Securing College Learning Support Accommodations [Updated]

Business school students in class with teacherContributed by Paul Meschter, PA Licensed and School Certified Psychologist

Entering college is a challenging transition for all students, and one that is particularly demanding for learning support and health impaired students who have benefited from a learning support IEP of Chapter 504 service plan. The IEP or plan includes accommodations that have helped the student access and retain the curriculum, as well as enhance their ability to demonstrate their knowledge. Students with specific learning disabilities will greatly increase their chances of success in college if they continue their accommodations at the college level. However, most parents are unaware that the student will need an independent evaluation in order to do so.

With a few exceptions, a current psychoeducational evaluation is required to confirm that the student will continue to need learning support accommodations upon entering college as an adult learner with a continuing disability. When students graduate from high school, they are no longer under the protection of the I.D.E.A. - the federal law that guarantees a free and appropriate public education to all students regardless of learning, developmental or health challenges. If accommodations as a special needs student are required after age 18, the student must be evaluated and recertified under the Americans with Disabilities Act.  Essentially, upon graduation, the student loses entitlement under education law and must prove eligibility under civil rights law. This evaluation must provide a formal diagnosis from the DSM-5 (Diagnostic and Statistical Manual – 5th Edition), explain the functional limitations of the disability and why accommodations are still necessary for the student to succeed. The evaluation must be administered within three years before starting college to be valid. Evaluations from earlier in childhood, even with a learning disability diagnosis, are usually not acceptable.

Taking proactive steps before graduation is the best strategy. An updated comprehensive evaluation will not only provide documentation required by the college to allow accommodations/support services but will help the student prepare for the transition. As many of the same questions arise, the following may help clarify the issue:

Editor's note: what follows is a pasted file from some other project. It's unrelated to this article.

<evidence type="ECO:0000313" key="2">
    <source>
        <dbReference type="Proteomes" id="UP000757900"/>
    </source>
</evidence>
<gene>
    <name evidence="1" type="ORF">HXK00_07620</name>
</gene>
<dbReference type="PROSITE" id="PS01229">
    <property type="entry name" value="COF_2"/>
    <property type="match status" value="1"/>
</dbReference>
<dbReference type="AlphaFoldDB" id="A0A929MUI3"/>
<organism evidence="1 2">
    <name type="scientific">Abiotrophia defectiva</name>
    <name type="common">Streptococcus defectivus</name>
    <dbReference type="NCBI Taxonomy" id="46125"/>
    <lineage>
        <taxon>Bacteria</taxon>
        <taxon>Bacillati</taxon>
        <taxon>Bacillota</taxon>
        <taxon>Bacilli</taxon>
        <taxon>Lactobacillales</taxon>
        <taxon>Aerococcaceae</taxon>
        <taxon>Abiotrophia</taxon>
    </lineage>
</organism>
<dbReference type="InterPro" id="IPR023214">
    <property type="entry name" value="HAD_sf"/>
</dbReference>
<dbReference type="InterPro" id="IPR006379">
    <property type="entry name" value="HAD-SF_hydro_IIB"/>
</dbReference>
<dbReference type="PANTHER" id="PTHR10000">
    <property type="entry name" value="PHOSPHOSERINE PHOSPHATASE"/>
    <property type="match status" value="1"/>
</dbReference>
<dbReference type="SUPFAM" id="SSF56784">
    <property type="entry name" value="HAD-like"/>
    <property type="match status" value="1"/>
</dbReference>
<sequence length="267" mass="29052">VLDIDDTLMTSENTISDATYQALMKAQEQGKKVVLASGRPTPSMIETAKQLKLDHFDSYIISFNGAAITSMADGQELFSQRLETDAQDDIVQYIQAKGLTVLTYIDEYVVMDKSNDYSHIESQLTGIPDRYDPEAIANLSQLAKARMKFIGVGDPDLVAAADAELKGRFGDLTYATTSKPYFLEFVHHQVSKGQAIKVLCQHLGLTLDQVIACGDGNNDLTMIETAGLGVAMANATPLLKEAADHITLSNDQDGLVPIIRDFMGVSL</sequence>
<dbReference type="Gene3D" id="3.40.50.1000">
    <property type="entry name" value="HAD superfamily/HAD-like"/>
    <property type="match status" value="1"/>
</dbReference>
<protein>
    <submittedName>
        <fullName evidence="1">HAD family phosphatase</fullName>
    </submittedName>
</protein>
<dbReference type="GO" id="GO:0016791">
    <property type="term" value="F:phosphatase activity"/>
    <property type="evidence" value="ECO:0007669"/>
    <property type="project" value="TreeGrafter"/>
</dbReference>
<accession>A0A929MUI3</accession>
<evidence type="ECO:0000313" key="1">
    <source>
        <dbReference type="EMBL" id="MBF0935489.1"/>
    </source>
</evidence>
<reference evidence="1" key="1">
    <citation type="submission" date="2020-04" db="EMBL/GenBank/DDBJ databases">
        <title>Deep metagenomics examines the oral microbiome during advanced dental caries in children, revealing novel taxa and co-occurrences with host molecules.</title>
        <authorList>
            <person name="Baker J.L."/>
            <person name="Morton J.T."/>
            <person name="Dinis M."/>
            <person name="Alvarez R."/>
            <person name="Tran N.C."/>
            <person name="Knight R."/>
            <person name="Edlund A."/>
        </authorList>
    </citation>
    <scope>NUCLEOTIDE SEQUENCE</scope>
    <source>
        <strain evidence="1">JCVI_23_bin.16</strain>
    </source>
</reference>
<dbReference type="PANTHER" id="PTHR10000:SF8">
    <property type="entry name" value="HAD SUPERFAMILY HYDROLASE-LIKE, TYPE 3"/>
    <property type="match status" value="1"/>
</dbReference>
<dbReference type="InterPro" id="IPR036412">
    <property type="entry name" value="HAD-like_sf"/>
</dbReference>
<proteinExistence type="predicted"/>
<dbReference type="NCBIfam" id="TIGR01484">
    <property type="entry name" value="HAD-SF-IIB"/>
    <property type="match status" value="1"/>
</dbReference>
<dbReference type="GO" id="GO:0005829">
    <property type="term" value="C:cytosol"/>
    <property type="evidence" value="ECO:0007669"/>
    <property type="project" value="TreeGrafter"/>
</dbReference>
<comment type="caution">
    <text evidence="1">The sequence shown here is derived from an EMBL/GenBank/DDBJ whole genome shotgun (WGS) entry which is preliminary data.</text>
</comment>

Q. Will the high school provide this evaluation? 

A. No. There is no law requiring the school to do so. Some parents have challenged school districts and even initiated lawsuits contending that the evaluation should be provided as part of the student’s Transition Plan. However, it is the overriding opinion of education attorneys that the District is not responsible for providing the evaluation as it does not affect the current IEP, is not relevant to graduation requirements and is for use by the student and a third party after graduation. Furthermore, the evaluation cannot be requested as an IEE (Independent Educational Evaluation) as it will not be used to redirect the IEP. Even so, schools may be reluctant to inform students and parents of this necessity for fear of litigation or being billed for outside testing services. Families need to accept that the evaluation is one of many expenses that will be encountered by college-bound students. This one just happens to be the first.

Q. Won’t colleges accept the recent ER and IEP as proof that continued accommodations are needed?

A. While two-year colleges will sometimes accept the ER and IEP, most four-year colleges are becoming increasingly stringent about having an updated evaluation that meets documentation requirements established by the ADA. The IEP and ER will be helpful in establishing the student’s history of needing support/accommodations although the evaluation must present current data and utilize the most recently standardized testing instruments appropriate for the student’s age.

Q. Who should perform the evaluation?

A. Only a state licensed and school certified psychologist who is familiar with the most current testing instruments and mandated report format should be consulted. Choosing an evaluator who is unfamiliar with the requirements has often resulted in a costly and time-consuming waste of resources. Colleges are not required to accept inappropriate or insufficient documentation.